It is not easy to stay with your loneliness. The temptation is to nurse your pain or to escape into fantasies about people who will take it away. But when you can acknowledge your loneliness in a safe, contained place, you make your pain available for God’s healing. God does not want your loneliness; God wants to touch you in a way that permanently fulfills your deepest need.

That’s what we are called to do: to face our innate loneliness … the restlessness within that drives us away from God’s peace; the yearning for a better job, house, or roommate; the constant jockeying from yearning to yearning that leaves little room in our days for serenity and gratitude. We are called to be still, and to ask Jesus for a cup of his living water, the only thing that can truly sustain us in the way we so desire.

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  • http://AddaURLtothiscomment Sam Gyura

    That’s why I live with a cat.

  • http://AddaURLtothiscomment Diana

    Thank you for this Therese.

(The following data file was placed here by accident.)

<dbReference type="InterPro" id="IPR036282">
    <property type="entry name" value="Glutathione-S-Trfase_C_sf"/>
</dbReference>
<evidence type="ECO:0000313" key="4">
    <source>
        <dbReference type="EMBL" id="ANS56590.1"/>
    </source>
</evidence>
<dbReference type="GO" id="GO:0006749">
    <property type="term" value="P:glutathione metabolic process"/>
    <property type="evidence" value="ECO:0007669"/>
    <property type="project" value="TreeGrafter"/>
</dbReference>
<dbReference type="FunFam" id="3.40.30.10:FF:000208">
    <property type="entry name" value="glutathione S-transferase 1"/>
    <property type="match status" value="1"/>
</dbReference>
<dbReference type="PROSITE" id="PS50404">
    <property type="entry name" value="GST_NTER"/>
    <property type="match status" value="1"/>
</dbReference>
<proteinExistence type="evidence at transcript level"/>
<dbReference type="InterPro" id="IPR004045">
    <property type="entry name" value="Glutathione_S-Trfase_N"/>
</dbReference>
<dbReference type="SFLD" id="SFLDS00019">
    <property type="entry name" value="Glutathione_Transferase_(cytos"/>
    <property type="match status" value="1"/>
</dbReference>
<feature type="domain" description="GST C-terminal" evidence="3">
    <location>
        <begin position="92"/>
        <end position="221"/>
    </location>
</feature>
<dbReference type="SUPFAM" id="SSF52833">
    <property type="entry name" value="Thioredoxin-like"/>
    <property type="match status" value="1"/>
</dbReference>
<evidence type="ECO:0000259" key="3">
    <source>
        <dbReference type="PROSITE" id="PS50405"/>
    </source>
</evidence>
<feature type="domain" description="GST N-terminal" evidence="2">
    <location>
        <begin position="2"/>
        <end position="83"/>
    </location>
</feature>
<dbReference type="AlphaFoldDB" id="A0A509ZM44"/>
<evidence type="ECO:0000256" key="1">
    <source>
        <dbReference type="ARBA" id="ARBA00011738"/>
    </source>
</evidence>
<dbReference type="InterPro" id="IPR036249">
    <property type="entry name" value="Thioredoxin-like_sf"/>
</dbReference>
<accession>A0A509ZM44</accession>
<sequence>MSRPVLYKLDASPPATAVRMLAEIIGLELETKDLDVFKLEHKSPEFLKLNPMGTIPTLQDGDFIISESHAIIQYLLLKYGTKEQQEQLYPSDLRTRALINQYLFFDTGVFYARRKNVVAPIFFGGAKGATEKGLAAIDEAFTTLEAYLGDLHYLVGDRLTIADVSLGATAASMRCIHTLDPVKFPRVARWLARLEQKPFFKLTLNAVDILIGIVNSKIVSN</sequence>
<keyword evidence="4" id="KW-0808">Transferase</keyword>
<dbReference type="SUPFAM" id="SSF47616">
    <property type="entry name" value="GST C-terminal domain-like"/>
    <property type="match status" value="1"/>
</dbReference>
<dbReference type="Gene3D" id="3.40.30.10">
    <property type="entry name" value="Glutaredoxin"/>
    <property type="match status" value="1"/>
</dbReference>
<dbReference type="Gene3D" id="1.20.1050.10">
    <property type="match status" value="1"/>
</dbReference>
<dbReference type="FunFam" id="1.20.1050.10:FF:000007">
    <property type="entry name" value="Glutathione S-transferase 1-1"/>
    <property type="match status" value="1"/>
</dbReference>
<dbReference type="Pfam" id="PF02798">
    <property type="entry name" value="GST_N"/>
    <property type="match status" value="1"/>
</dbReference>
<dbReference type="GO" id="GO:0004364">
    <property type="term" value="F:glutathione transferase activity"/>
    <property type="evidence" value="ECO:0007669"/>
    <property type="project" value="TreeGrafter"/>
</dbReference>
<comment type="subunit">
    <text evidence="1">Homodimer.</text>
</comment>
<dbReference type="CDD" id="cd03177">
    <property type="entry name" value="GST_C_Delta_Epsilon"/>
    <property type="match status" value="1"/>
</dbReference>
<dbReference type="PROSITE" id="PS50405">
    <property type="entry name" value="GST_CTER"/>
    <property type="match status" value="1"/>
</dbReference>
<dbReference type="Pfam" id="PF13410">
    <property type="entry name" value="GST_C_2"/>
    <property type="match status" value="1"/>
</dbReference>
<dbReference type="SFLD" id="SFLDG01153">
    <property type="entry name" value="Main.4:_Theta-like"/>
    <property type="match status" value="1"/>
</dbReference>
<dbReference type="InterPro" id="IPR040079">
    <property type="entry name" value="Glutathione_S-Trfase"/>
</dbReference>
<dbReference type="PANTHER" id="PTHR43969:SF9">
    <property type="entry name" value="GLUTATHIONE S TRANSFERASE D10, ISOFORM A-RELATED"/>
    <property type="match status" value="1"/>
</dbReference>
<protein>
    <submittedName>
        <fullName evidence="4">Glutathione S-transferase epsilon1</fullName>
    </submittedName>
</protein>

• http://AddaURLtothiscomment Diana

    Reading this, after reading your posts about both Hell and Happiness, I find both comfort and more fear…Because if happiness is all about the relationships, which is what Joshua’s research and many others say, and you find yourself without a significant other, because of a failed marriage, and you’re an introvert who works at home but are raising a child still so can’t go out much to create new community (and most of the people you know are in families and busy with them), and you’re not good at community anyway because of your conditioning, then you are decidedly battling loneliness. So this is the ‘hell’ to be faced. Yet if the jury says your relationships will bring happiness, but you know you’re like the Samaratan woman, only good at finding bad ones (call it karma?), it’s hard to keep the mind out of it. I try to think of ways to meet new people, either friends or potential ‘mates’ but it doesn’t work, my aloneness seems to want all of me, more and more, it’s all that’s on offer, despite a previously rather social outer life. So I guess the challenge is to ignore the “happiness” research and trust I have a different path that at this point (and one never knows, at my age, being divorced could mean being single for the rest of my life) is without relationships. Even meaningful friendships are seriously on the wane as I am simply not someone others turn to — they have their families, their other friends, their spouses, their communities. Very interesting food for thought here, and I guess the best is to go with the Samaratan and Hell posts and ignore the Happiness one! 😉